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Transcript of Mentor Text
Conventions Voice Organization Fluency Word Choice Students will write a short paragraph about a special place they love to visit. They will look for prepositional phrases like MacLachlan to help their sentences flow. These phrases should give meaningful details. Like the foundation of a house,
idea development serves as the
solid base on which a good piece
of writing rests. If you start with
a solid idea, your writing can
grow as big as you want.
Offers a Broad Perspective to Writing
Provides a Universal Language for Students and Teachers
Gives us a Model for Responding to Students’ Writing
Provides Foundation for Revision and Editing
Allows Students to Become Evaluators students will create an imaginary family, and each family member will be associated with a different piece of punctuation, or with a different part of speech. Once the family has been introduced, and each family member's "powers" explained, the students can create stories about their original "Conventional Family." A great writing teacher finds the time to teach
conventional skills in context, which means the
students apply the skills to a piece of writing
they are creating, not a piece of writing that a
daily oral language drill has provided. —like the sun in the sky—can accomplish many things: comfort or sunburn, thirst or relaxation. The words you choose to include in your writing have profound impact on your reader.
Students will look through magazines or newspapers to find "sparkle" words to use in a story they create. They will cut the word out and paste it into their story. What research has shown: When instructors use mentor texts to teach author’s craft, students have high-quality models through which they can develop their own writing voices. Different types of texts can be used—from poetry to fiction to nonfiction—for a variety of purposes. What is mentor text? "A piece of literature that we can return to again and again as we help young writers learn how to do what they may not yet be able to do on their own."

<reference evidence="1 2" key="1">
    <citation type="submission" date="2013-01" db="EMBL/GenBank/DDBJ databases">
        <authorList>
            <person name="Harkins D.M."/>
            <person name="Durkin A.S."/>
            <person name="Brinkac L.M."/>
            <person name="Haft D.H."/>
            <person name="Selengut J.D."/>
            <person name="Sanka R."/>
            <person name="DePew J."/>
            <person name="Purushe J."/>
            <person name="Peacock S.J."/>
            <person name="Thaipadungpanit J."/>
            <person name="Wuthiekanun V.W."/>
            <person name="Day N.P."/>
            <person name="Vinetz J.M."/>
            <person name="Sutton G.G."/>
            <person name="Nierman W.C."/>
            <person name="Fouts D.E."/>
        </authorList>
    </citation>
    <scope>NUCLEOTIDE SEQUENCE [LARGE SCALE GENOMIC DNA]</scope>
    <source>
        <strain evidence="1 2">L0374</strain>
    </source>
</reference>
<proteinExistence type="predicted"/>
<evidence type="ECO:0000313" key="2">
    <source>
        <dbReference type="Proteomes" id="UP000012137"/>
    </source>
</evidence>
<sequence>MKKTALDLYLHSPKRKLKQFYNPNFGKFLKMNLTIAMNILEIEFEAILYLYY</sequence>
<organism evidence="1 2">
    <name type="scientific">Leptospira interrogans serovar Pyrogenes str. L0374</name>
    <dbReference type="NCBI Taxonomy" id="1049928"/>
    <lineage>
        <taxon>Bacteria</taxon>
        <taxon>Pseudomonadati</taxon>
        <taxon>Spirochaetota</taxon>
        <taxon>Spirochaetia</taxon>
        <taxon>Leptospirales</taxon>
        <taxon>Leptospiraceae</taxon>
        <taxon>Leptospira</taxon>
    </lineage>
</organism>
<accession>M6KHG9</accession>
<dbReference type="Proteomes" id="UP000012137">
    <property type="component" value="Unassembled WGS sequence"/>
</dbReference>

Dorfman and Cappelli "Literature triggers thoughts, unlocks memories, and helps children realize they have something important and interesting to say."
Shelly Harwayne, Lasting Impressions Why should we use mentor text?
To call attention to special characteristics, qualities and styles used within familiar text.
To examine techniques, strategies and methods used by published authors.
To invite students to try those techniques in their own writing.
What to look for when selecting mentor text:
High interest - topic is appealing
Readability - it's ok for the text to be challenging for students as readers
Representative - a consideration for genre study only
Obvious, active crafting stance - the text has lots of potential for learning about the craft of writing.
(Wood - Ray)
Tell students that Jane Yolen uses a technique used by many writers when they want to craft their sentences: she makes sure most of her sentences start with different words. While most student writers begin sentences with personal pronouns and the word The, Jane Yolen makes sure she has a variety of sentence beginnings.
Read the first half of the book again, having students list words other than I and The that Jane Yolen starts her sentences with. You might have them make the list right on their rough draft for easy reference.
Just as white clouds float peacefully in the sky, or thunder clouds arrive with alarm, sentences and phrases float through a piece of writing. Do you want your sentence fluency to be subtle or alarming? Organization is the structure of writing.
Just as a house has an entrance, an exit,
hallways that connect, and a sensible
layout, so too does a piece of good
writing. Blueprints are drawn before
a house is built; writing should be
“blue-printed” too Always start off on the right foot.
Share good beginnings of books
that present well written beginnings
using dialouge, sound effects,
action, or thought/question. These
three books are good examples of
starting off on the "Right Foot". The author’s voice —a.k.a. you—should be present in every piece of writing you make. Sometimes your presence needs to be strong, but sometimes it should be kept subtle. Thinking about a sporting event, each writer will combine
one interesting interjection (or verb) and one interesting
name, and then create as many emotion-filled sentences as possible
(No, David...David, No. No...No, no, no, no, David).
Punctuation will be checked carefully for commas, periods,
and exclamation points. Writers will then create a descriptive
scene about a sporting event that weaves together details and
several of their interjection-based sentences.